George (Warren Beatty) is a successful hairstylist who makes a habit of sleeping with his lady clients. He wants to open up his own beauty salon, but lacks the funds and not enough collateral to qualify for a loan. He is currently sleeping with Felicia (Lee Grant) who tells him to ask her husband Lester (Jack Warden) for the money. Lester is having an affair with Jackie (Julie Christie) who used to be George’s girlfriend. George’s current girlfriend is Jill (Goldie Hawn) who is having the inklings to sleep with Johnny (Tony Bill) since she thinks George is not being faithful to her. Everything comes to head on the night of November 5, 1968 during the election returns when everyone finds out that everyone else has been cheating on them and things get hilariously awkward.

This could quite easily be the best satire on the mores of Southern California culture ever made. The fact that it gets juxtaposed with the election where the same people who voted for an administration that vows to crackdown on the ‘permissive culture’ are the same ones doing the immoral behavior makes a very loud statement on the foibles and hypocrisies of the establishment.

Richard Sylbert was nominated for the Academy Award for his set decoration and he should’ve won as the vibrant and colorful interiors of the plush homes that the characters reside in become almost like a third character and makes you feel like you are right there inside the places with the characters and immersed completely in their world. The spectacular skyline views seen from the window of Lester’s office are equally impressive and I also enjoyed the party sequence, which reflected a true party atmosphere particularly the one attended by members of the counter-culture and the stylized set lighting by a slowly opening refrigerator door that gradually exposes the identities of a couple making love in the dark to the shocked onlookers standing around is outstanding.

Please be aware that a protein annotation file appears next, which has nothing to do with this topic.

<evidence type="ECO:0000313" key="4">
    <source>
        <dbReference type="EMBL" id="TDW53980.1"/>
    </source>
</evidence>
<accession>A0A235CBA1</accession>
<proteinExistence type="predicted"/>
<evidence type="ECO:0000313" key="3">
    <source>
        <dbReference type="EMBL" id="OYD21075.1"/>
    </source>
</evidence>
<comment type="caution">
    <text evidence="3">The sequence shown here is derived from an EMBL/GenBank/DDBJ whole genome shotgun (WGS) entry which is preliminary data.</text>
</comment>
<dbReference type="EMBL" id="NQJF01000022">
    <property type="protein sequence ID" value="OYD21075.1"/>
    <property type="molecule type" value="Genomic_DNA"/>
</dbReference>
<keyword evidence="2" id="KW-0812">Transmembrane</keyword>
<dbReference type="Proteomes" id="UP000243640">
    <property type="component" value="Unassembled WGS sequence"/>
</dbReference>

The talented female cast is terrific, but a bit misused. Jackie’s meltdown during the election party seemed way overdone. This was a smart woman who would’ve seen through Lester’s thin veneer from the start and therefore wouldn’t have been that ‘traumatized’ when it finally came out in the open.

I was also disappointed that we didn’t see more of Lee Grant’s character. She won the Academy Award for her work here, but there needed to be more of a wrap-up with her as well as a scene showing an ultimate confrontation with her daughter (Carrie Fisher in her film debut) who has a secret fling with George behind her back. However, the shot showing Fisher giving her mother the most hateful and disdainful glare you can imagine that literally burns through the screen is almost a gem in itself.

Despite his many transgressions I found Lester to be strangely likable. His quirky ‘bonding’ with George near the end is cute, but I really wanted to see him jump into the hot tub and smoking some weed with the hippies after they offer him a joint and was disappointed it never came to pass even though it does come close.

Beatty, who co-wrote the screenplay, has his moments too, but they don’t come until the final half-hour, but it’s worth the wait. His ‘confession’ to Jill about what motivates him to sleep with all of his female clients and what he gets out of it is not only funny, but quite revealing to any male with the same traits. His final desperate plea to Jackie at the very end is equally interesting and even a bit surprising.